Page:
Jan 1, 2024

Love the Skin You're In

In a world of constant comparison, it isn’t always easy to feel good about ourselves. Women can be amazing forces to lift each other up, but we aren’t always great at doing the same for ourselves. The fast pace of constant information flooding into our paths is a reminder of everything we need to do to eat better, exercise better, feel better, do life better and look better.

This year, take a moment to find the things about you that are better. Know that behind every “perfect” woman there are flaws, insecurities and doubt. The one thing I have found working with primarily female clients for many years is each one of them is stunningly beautiful in her own perfectly imperfect way.

Sometimes an eyebrow wax turns into hysterical laughter over something that just happened on her way in the door. Sometimes during a facial I find out she has recently learned she is going to have her first baby and earn the long awaited title of “Mom.” Other times a simple makeup lesson turns into tears over the recent loss of a loved one. What I do know is through all of the laughter and tears, we are all raw and all wanting to feel beautiful and accepted. How wonderful it is to be a woman and connect with other women during these moments.

This year, pick just a few things to concentrate on. It’s far too overwhelming to take on everything you want to improve. But first, make a list — actually write it down on paper — of the things about you that are great! Start with three things such as: I have nice hair, I have great style, my eyes are pretty. Then make a list of three things you want to work on.  

If your skin is part of your three “help me” items on your list, here are some options to get you going. Always make sure to consult your dermatologist and esthetician to help you choose products and treatments that work best for your skin.  


Use products with chamomile, niacinamide (a form of B3), green tea, licorice root extract and hyaluronic acid, and don’t forget to wear sunscreen at all times. Avoid salicylic, glycolic and lactic acids, retinol and benzoyl peroxide. Treat rosacea as sensitive skin. It may be best not to exfoliate manually. Be gentle with products and diet. If anything flares up the rosacea, stop the products causing the reaction or target the foods that irritate your skin.


Large pores are typically genetic but clogged pores and oiliness can also stretch the pores. Regular cleansing to remove excess oils, exfoliation and keeping sebum production under control can help with the appearance of large pores. Over-the-counter retinol will help with skin turnover and skin plumpness. Chemical peels, microneedling and laser treatments help to minimize the appearance of the pores. Consult your dermatologist for medspa treatments and prescription-strength retinol.


There are many things that can irritate skin and cause hyperpigmentation. Damage to the skin such as acne, cuts, bug bites, sun exposure, melasma and some medications can leave marks on the skin that do not fade. Keeping the skin hydrated with hyaluronic acid and retinol can help shed dead skin cells. Avoid picking and touching the face. It will always make spots worse and last longer. Products containing vitamin C, licorice root and kojic acid help reduce hyperpigmentation. Chemical peels, microdermabrasion and sometimes lasers can also help.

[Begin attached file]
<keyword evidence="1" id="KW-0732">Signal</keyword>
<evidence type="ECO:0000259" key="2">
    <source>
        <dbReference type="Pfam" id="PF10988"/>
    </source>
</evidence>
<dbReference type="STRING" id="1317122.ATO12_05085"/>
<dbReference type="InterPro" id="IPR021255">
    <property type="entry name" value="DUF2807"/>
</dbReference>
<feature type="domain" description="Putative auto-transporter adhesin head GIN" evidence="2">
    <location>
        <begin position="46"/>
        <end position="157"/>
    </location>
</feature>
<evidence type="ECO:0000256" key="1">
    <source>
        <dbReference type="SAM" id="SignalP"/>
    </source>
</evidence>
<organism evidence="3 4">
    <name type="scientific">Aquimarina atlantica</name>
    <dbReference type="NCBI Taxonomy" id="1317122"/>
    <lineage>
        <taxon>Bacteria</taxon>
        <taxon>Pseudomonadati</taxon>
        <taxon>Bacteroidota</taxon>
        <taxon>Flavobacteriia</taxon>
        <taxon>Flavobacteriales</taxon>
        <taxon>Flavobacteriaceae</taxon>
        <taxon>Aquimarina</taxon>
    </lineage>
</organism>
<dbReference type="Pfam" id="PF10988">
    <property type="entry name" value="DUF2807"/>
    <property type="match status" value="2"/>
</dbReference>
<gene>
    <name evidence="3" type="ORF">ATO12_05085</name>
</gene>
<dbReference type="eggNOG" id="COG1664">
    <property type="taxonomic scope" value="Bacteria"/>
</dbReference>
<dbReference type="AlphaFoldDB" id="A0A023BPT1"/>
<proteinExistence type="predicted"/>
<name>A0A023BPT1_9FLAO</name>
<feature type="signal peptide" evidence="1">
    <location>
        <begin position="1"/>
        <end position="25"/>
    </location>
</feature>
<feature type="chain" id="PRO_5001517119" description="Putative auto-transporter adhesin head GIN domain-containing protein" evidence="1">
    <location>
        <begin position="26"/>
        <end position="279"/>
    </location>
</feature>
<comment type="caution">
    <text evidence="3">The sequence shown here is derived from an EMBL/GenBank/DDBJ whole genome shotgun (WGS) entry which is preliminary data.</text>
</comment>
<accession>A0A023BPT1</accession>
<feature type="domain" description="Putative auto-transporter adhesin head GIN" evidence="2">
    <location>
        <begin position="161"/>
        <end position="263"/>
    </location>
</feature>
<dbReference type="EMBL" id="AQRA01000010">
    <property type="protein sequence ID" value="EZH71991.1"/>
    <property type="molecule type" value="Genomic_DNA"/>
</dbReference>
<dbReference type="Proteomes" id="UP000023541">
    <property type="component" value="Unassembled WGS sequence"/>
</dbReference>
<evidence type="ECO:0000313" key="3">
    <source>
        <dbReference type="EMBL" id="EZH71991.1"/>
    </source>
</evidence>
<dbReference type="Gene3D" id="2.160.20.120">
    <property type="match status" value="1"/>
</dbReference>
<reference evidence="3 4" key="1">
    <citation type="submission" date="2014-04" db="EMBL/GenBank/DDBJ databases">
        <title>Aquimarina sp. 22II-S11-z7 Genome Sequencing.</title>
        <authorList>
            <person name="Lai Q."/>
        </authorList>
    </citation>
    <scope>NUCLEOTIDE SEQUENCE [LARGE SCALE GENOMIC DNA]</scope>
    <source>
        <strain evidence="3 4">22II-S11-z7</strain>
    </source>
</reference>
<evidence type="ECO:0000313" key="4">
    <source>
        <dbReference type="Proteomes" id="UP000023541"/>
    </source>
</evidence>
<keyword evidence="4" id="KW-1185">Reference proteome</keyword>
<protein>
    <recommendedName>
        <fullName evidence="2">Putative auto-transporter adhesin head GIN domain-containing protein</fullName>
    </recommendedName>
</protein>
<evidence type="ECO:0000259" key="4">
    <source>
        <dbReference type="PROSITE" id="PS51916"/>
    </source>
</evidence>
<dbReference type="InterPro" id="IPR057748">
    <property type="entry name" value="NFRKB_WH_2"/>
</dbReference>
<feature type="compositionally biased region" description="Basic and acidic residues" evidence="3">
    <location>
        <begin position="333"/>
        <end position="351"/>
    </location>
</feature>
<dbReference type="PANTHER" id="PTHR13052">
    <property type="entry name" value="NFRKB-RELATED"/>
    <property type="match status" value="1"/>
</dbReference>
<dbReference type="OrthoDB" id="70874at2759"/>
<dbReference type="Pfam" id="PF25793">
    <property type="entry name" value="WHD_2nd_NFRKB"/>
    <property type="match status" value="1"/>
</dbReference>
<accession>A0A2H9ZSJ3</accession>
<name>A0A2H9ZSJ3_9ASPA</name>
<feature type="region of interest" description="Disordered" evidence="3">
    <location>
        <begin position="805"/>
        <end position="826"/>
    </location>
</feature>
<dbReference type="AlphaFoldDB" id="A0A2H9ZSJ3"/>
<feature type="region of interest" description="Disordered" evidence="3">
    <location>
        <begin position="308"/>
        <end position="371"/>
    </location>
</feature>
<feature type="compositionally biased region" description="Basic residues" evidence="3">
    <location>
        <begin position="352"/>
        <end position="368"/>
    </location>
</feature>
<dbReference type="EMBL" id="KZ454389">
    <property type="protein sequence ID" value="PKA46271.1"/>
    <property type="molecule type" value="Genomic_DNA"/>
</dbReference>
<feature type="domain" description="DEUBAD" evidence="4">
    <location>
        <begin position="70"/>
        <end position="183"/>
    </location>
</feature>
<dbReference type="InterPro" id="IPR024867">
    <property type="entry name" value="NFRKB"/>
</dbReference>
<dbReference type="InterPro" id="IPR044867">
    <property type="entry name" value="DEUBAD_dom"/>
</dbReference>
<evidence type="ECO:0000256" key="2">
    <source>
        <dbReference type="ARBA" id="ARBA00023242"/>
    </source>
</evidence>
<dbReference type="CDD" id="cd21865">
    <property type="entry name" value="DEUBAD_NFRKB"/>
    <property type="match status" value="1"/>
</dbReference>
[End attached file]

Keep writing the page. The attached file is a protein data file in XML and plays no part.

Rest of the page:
Acne can be hereditary or environmental but is most commonly caused by sebum, bacteria and the buildup of dead skin cells. Most everyone will experience some acne, but some people struggle with it for years. At the first sign of severe acne, consult a dermatologist to come up with a plan to treat all of the problem areas. Salicylic acid and benzoyl peroxide can treat common acne, but more severe cystic acne will most likely need antibiotics or prescription strength retinol. Diet, leaving sweat on the skin too long, products used on the body and not washing off makeup can play a huge role in breakouts.


Aging is one of the biggest concerns for most women. We all want the supple, tight skin of our youth, and thank goodness we have several options to fight the signs of aging. Retinols, hyaluronic acid, vitamin C and sunscreen are your wrinkles’ best friends. Keeping your skin clean, hydrated and out of the sun will help it look its best. If you want to take it one step further, chemical peels, Botox, fillers and other medspa treatments can smooth fine lines and give the skin a youthful appearance.


Many things can play a role in dark circles: genetics, dehydration, allergies, age, fatigue, poor diet and sometimes serious health issues. Start by making sure you are getting enough sleep, drinking plenty of water, eating clean and applying cold compresses on your eyes a few times a week. If symptoms do not lessen, consult your dermatologist. There are topical medications, laser treatments and dermal fillers that can help reduce the appearance of dark circles.

All of us want to feel good and look good. Take this year to work on just a few things and make your goals achievable. Simplify the list of things to make better, enjoy the laughter and lean on each other during the tears. Most of all, remember, there is so much about you that is stunningly beautiful in your own perfectly imperfect way.

Leslie Peck is a local makeup artist, aesthetician and lash artist with almost two decades of experience. She has worked 11 seasons of NYC Fashion Week as well as several beauty shoots while living in New York City. Leslie also has experience in TV, film, print and celebrity makeup in Los Angeles. She specializes in bridal makeup, skincare education and was featured on the front page of the Wall Street Journal in 2007.